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The way to crush the middle class is to grind them between the millstones of taxation and inflation. – Vladimir Lenin

National Association of Scholars: Social Work Education is a National Academic Scandal

Posted by iusbvision on July 30, 2008

A group of people who seek to change the political, cultural and economic circumstances of their constituencies and engineer their view of an ideal society through the wielding of political and economic power.

~

Is the above the definition of a school of education or is that the definition of a political party?

The National Association of Scholars (NAS) released a study that reviewed the course materials of 10 schools of social work:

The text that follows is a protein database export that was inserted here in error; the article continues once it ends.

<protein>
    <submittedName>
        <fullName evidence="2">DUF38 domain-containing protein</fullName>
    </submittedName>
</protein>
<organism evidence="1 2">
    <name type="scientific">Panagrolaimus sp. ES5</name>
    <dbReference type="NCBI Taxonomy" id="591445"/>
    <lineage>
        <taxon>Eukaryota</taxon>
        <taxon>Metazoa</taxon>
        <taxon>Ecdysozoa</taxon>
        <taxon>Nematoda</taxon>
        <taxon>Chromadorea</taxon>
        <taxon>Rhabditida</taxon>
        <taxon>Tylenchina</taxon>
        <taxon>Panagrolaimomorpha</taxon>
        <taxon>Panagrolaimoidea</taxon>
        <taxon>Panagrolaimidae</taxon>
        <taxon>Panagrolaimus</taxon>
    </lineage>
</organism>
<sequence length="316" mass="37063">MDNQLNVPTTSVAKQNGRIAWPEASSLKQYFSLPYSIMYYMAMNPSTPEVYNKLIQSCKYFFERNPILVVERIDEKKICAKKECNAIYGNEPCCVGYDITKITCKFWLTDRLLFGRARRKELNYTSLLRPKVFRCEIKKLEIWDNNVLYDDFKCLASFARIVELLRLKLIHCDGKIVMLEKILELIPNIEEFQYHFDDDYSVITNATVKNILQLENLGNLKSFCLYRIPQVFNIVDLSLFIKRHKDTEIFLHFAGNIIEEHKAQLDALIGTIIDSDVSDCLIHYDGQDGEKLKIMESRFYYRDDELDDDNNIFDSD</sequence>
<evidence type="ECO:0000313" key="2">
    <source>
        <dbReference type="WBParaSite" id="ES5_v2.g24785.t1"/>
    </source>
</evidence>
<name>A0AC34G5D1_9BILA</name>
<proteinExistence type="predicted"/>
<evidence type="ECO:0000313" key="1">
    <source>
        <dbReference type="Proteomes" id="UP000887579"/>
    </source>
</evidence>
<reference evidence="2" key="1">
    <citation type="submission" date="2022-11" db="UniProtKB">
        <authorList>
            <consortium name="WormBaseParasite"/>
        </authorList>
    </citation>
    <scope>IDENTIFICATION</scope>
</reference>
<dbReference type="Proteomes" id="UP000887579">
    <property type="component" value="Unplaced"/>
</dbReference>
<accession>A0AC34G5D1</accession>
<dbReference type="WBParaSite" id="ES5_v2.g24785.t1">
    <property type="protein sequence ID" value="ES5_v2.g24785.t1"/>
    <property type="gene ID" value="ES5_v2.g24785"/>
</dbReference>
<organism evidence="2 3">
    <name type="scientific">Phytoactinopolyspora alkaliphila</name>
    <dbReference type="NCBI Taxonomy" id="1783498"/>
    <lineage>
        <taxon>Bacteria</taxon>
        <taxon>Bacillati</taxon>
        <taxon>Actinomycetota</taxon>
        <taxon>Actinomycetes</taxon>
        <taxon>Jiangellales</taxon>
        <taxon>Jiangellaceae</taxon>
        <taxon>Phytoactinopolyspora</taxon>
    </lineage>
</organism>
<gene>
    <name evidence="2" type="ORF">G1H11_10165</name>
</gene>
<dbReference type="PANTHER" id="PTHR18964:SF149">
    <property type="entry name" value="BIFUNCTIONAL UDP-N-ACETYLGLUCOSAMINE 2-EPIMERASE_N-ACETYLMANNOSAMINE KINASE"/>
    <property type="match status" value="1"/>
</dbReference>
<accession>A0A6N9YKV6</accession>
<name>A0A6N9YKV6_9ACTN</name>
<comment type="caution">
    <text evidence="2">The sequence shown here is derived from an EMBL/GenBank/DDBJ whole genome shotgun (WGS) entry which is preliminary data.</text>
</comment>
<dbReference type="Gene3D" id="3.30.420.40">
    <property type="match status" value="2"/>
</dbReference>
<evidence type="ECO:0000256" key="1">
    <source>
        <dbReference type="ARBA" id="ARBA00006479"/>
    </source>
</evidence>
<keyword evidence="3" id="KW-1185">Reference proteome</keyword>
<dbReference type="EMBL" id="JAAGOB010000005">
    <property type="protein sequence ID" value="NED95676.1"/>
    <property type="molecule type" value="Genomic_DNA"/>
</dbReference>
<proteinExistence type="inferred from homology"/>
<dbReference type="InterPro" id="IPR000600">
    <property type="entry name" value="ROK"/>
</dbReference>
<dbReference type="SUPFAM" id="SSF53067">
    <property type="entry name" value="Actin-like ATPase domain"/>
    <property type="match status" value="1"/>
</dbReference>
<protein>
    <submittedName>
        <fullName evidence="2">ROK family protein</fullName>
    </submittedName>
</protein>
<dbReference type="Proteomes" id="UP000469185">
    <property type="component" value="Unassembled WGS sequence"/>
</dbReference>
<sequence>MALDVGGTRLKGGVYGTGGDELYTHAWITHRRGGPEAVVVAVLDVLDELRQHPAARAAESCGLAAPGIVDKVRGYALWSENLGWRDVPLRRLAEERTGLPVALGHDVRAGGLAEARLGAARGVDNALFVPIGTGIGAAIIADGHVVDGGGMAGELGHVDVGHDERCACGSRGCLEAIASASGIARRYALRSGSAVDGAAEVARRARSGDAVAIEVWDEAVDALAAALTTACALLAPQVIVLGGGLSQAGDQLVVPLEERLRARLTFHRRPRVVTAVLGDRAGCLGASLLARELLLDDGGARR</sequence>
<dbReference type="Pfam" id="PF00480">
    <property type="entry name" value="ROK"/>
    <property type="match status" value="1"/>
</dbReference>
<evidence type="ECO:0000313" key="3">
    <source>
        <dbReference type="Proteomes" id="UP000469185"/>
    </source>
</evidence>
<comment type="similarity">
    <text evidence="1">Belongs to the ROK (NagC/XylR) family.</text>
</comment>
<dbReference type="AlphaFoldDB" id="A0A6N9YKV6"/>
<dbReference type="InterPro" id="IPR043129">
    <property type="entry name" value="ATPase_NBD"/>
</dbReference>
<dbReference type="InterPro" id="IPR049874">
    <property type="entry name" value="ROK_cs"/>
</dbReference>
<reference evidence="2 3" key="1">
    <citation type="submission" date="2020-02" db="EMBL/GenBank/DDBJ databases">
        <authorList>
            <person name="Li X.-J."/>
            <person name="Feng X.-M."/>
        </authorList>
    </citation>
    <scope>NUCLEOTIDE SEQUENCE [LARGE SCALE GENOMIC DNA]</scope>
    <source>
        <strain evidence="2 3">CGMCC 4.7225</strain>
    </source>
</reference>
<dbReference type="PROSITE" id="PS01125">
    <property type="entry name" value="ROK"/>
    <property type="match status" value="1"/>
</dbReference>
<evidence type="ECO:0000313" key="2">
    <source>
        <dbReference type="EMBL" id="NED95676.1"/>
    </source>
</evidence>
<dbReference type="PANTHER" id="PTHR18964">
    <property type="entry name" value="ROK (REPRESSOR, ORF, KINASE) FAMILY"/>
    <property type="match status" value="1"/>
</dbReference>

The study, which reviewed social work education programs at ten major public universities, aimed at assessing whether or not they conformed to the academic ideals of open inquiry, partisan disengagement, and intellectual pluralism. Instead, it found the descriptions of social work education programs to be, at every level, chock full of ideological boilerplate and statements of political commitment.

For example, all ten programs reviewed accepted accreditation from a body — the Council on Social Work Education (CSWE) — that expects programs “to integrate social and economic justice content grounded in an understanding of distributive justice, human and civil rights, and the global interconnections of oppression”; nine of the ten programs require students to conform to the Code of Ethics of the National Association of Social Workers (NASW), which enjoins social workers, using similar left/liberal rhetoric to, among other things, “engage in social and political action” and “advocate for changes in policy and legislation to improve social conditions to meet basic human needs and promote social justice.”